Wire service telegraph machines had alarms with loud bells that would clang when a major news story broke.
Several of the machines began clanging in the wire machine room in the back of the third floor newsroom of The Roanoke Times and World News on the afternoon of April 4, 1968.
An older man with a bowed spine and a limp took care of the machines and read the bulletin on the Associated Press wire. He was an avowed racist who hated all people of color and, especially a civil rights activist, Dr. Martin Luther King.
“Hot damn! Somebody shot King,” he yelled. “It’s a great day in America!”
His joy added to the sting of the news that a then-unknown person with a rifle took King down on the balcony of a motel in Memphis, TN, on a Thursday afternoon. King was just 39.
News of the shooting came shortly after 7:00 p.m. and the announcement of his death came a little over an hour later.
I grabbed my notebook and my camera bag with a Nikon F, film and lenses, and headed into the streets of Roanoke to capture local reaction of the assassination.
At Texas Tavern on Church Street, reaction ranged from shock to sadness and some delight. Roanoke was still a city with strong divisions between black and whites. The Times and World News had only recently started publishing photos of black brides in the social sections and the move brought criticism and cancellation.
Protests began along Melrose Avenue and I headed towards a collection of police cars with flashing lights. Anger spilled out into the streets. A bottle filled with urine crashed into the sidewalk next to where I was shooting photos.
The protests in Roanoke were smaller and less violent than the ones found in Memphis, Washington, DC, and other cities. When I got back to the newsroom well after midnight, reporters and photographers were busy putting stories together for the last edition of Friday morning.
We would continue working long hours through the weekend and into the following weeks as the anger and shock brought loud emotions and violent reactions.
An itinerant troublemaker from Alton, Illinois, a Mississippi River town just north of St. Louis, was arrested and charged as the lone gunman who killed King.
I left the Times the following year and took a reporting and photography job in Illinois — at Alton, the birthplace of the man who went to prison after confessing to the murder of the civil rights icon. It was a coincidence. The Telegraph was hiring and their starting salary was $55 a week more than the Times paid in those days.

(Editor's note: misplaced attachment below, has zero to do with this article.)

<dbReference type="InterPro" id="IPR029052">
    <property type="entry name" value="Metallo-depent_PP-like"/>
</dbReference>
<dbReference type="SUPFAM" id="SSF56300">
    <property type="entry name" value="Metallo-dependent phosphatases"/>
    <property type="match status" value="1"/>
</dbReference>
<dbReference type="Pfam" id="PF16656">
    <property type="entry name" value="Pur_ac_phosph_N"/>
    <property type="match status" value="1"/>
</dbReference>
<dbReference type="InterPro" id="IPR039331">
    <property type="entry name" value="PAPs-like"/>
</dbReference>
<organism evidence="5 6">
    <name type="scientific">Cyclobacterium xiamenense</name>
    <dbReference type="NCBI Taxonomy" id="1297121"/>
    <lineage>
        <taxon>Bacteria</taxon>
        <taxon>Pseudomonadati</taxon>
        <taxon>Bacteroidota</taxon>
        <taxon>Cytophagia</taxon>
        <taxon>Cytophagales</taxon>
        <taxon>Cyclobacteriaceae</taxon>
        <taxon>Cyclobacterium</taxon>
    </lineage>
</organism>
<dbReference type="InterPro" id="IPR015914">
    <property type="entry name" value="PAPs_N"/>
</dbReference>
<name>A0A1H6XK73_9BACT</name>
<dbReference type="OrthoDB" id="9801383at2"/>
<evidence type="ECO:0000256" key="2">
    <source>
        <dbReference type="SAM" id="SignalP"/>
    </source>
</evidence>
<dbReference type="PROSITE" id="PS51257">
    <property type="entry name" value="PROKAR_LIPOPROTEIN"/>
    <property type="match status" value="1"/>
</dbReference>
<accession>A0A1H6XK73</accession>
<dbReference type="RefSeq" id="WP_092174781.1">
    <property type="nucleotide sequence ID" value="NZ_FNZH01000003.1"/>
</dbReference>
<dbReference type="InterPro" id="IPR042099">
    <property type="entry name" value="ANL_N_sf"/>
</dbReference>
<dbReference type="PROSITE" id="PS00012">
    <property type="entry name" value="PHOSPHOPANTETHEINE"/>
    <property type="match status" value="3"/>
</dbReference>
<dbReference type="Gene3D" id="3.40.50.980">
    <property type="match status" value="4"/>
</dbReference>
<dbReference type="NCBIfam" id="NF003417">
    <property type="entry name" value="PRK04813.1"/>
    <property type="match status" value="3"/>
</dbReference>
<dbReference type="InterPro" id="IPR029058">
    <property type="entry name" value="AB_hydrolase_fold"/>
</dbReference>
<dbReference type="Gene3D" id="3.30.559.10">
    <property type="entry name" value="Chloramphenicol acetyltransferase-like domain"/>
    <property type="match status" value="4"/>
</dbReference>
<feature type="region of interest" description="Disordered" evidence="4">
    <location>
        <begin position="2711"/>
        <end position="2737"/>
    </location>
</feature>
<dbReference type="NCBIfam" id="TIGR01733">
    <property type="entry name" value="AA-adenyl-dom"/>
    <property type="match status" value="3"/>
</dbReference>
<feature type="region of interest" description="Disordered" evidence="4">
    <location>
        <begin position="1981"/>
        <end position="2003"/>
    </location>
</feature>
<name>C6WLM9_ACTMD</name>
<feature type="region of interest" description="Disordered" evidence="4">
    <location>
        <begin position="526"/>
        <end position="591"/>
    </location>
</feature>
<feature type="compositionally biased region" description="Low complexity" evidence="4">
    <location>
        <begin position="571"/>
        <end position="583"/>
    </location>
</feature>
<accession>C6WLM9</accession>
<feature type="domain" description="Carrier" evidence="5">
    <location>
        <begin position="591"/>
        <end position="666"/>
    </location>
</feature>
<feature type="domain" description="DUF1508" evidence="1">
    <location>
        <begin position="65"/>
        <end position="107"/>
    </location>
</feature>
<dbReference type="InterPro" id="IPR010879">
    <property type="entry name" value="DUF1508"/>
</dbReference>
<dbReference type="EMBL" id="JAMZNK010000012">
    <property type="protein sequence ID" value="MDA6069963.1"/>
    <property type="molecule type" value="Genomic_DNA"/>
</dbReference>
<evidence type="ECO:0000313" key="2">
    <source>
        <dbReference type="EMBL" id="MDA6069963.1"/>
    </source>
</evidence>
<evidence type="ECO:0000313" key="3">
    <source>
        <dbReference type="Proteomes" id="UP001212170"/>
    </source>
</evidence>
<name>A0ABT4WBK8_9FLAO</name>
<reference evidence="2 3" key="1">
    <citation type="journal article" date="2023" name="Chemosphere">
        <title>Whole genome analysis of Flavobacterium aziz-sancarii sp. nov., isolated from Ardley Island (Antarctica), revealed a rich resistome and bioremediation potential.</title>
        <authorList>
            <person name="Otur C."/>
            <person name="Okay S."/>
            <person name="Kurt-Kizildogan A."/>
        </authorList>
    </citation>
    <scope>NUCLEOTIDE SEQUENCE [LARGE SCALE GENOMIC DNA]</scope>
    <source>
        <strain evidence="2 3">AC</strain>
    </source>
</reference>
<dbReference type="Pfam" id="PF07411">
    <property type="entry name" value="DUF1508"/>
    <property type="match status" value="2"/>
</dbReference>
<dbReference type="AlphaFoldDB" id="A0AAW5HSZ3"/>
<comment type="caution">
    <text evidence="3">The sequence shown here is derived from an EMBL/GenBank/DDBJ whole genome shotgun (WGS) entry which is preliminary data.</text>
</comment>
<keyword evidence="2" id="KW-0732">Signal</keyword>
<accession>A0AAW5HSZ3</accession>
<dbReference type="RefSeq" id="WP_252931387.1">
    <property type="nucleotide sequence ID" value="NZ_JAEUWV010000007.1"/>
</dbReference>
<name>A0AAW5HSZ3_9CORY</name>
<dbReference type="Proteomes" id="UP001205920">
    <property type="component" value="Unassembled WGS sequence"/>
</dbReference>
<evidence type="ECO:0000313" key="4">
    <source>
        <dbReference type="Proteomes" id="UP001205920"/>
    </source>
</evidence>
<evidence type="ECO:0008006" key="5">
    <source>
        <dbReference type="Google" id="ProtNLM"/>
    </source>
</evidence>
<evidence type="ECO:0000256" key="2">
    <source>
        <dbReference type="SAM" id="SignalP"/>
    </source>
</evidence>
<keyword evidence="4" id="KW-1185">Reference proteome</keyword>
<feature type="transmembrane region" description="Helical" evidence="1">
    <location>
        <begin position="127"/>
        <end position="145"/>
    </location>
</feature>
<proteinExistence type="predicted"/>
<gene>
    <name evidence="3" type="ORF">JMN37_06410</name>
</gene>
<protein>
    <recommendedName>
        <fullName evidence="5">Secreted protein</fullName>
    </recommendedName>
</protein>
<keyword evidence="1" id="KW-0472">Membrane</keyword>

Ray later recanted his confession and claimed he was a “patsy” set up to cover up a conspiracy to kill King. He claimed the FBI and then director J. Edgar Hoover was involved. Some of King’s survivors believed him. He died of hepatitis in 1998 in prison.
Monday, January 18, 2016, is Martin Luther King’s birthday, a federal holiday that comes at the end of a four-day schizophrenic weekend in Virginia where Friday is a Virginia state holiday that honors Confederate generals Robert E. Lee and Stonewall Jackson.
Floyd County government celebrates both holidays and local employees get both Friday and Saturday off. Some cities in Virginia — including Charlottesville, Richmond and Lynchburg — do not recognize or celebrate Lee-Jackson Day.
Virginia was one of the last five states to officially recognize Martin Luther King Day and did so in 2000. In Richmond today, the Virginia General Assembly has a full day of scheduled meetings and a number of groups are in town to lobby the state capital.
The old wire service guy at The Roanoke Times and World News — who cheered, whooped, hollered and danced as best he sould on a bum leg — would be proud of the legislature in Richmond. The Republican controlled General Assembly is living up to its racist roots.